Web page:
41st Session of the UN Human Rights Council
Pro Acceso and CIVICUS welcome the government of Chile's engagement with the UPR process. We also welcome the government's progress in relation to the legislative framework governing freedom of association and progressive initiatives to strengthen the participation of civil society.
However, in our joint UPR Submission, we documented significant challenges with respect to the right to peaceful assembly both in law and in practice. In addition, the government has failed to create a safe environment for HRDs, particularly for indigenous people, who continue to face attacks and criminalisation.
We remain concerned by the lack of commitment of the government to amend legislation regulating peaceful protest, which contradicts the Chilean Constitution and international standards. The Supreme Decree 1,086, which came into force in 1983, regulates this right and establishes procedures that in practice functions as a system of prior authorisation.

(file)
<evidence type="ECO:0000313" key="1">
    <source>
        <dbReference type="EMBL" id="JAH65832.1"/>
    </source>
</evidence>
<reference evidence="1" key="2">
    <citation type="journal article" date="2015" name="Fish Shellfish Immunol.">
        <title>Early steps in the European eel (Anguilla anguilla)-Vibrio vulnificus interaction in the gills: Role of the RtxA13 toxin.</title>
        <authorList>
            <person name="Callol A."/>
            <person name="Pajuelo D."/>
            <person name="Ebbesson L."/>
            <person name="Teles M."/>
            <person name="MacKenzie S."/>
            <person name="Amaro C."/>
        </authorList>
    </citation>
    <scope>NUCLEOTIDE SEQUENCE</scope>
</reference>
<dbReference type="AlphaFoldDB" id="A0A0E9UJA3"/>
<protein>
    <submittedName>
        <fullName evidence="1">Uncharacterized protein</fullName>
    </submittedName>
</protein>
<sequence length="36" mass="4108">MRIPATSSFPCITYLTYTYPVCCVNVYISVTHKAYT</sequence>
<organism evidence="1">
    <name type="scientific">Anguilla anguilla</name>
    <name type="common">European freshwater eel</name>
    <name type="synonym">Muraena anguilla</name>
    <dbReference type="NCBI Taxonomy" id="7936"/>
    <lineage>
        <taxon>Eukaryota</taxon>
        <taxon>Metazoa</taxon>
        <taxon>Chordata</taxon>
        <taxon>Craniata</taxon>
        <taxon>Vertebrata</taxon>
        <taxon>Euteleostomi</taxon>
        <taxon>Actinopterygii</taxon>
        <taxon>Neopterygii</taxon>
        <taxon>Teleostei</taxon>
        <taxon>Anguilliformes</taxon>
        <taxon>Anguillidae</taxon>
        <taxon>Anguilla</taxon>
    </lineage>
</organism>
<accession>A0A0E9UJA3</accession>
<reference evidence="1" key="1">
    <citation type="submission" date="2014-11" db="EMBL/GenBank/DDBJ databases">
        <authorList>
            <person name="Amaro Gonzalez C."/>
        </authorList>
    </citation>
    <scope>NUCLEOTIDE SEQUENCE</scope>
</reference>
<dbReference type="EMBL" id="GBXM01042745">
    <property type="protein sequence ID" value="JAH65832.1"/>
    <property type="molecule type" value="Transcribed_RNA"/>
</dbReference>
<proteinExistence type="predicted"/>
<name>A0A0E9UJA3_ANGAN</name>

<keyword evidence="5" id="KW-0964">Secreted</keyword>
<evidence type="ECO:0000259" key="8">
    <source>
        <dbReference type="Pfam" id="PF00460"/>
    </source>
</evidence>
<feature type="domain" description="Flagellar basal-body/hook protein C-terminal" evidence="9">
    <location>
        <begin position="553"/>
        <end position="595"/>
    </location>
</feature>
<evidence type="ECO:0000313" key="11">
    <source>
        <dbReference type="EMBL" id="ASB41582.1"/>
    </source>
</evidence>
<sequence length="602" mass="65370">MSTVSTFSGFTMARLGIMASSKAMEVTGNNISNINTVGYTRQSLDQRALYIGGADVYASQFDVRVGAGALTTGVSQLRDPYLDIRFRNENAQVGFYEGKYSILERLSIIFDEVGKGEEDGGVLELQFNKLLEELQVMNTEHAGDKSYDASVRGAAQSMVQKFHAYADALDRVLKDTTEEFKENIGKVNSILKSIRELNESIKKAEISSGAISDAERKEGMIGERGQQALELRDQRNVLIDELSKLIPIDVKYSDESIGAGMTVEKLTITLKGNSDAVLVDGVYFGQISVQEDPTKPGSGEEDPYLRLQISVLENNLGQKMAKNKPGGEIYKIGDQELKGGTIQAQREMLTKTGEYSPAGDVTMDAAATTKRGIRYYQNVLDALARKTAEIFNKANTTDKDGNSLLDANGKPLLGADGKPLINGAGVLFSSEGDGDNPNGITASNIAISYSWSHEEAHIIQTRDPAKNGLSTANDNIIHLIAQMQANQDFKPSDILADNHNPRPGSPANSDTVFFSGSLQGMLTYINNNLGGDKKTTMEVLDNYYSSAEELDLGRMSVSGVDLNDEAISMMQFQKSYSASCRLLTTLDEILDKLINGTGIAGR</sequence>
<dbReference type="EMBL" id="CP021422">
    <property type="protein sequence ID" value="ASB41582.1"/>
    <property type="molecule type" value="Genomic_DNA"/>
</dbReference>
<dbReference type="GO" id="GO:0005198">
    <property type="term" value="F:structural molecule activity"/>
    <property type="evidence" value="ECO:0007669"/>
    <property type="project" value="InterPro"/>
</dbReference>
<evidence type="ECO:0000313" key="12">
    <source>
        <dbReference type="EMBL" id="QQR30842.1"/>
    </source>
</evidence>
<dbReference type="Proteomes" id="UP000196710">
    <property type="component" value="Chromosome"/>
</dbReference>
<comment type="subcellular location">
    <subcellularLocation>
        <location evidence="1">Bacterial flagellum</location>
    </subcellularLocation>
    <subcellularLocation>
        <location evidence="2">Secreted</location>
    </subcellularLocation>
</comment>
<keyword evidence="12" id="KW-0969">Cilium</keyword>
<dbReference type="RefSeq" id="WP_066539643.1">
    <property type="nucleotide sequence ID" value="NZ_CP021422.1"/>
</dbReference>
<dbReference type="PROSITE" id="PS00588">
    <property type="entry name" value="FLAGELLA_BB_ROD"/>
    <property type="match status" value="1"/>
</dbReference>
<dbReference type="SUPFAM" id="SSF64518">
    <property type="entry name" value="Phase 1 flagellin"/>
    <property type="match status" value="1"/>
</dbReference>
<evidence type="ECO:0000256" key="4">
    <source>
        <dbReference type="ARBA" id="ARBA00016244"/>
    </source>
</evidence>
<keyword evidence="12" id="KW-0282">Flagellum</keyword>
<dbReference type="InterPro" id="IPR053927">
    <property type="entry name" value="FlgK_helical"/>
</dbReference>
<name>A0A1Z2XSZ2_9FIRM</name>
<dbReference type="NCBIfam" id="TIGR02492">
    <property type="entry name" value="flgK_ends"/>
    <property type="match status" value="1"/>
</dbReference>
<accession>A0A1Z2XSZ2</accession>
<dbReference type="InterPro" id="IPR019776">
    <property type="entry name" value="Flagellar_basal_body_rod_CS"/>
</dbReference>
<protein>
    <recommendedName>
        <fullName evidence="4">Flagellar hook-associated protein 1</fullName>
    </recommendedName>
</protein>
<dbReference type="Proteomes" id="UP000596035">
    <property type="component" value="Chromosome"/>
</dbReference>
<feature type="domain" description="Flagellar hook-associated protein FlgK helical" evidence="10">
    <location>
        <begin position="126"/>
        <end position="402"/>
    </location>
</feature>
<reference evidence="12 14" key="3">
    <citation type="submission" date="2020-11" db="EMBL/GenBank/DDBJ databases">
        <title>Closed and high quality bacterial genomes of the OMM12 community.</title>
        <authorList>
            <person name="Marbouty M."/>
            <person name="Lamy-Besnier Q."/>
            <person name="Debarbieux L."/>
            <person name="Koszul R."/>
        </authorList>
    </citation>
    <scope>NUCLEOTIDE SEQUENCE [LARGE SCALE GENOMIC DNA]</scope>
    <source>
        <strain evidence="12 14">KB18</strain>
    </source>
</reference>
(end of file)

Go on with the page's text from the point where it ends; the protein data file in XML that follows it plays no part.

In practice, civil society has documented cases of excessive use of force by the police, including the use of teargas bombs, rubber bullets and hydrant trucks. Between June 2016 and March 2019, the CIVICUS Monitor received several reports of police repression of protests, especially protests by students and members of the Mapuche community.
In addition, we are concerned by the misuse of the Anti-Terrorism Law (Law 18,314 on counter terrorism policy) against members of the Mapuche indigenous community advocating for land and environmental rights. The legislation has been used in a "total of 19 emblematic cases, involving 108 individuals, mostly related to situations of Mapuche protests.”
Mr President, Pro Acceso and CIVICUS call on the Government of Chile to take proactive measures to address these concerns and implement recommendations to create and maintain, in law and in practice, an enabling environment for civil society, including signing and ratifying the Regional Agreement on Access to Information, Public Participation and Justice in Environmental Matters in Latin America and the Caribbean known as the Escazu Agreement, whose negotiation process Chile lead since 2012, and which establishes specific obligations for the protection of environmental defenders.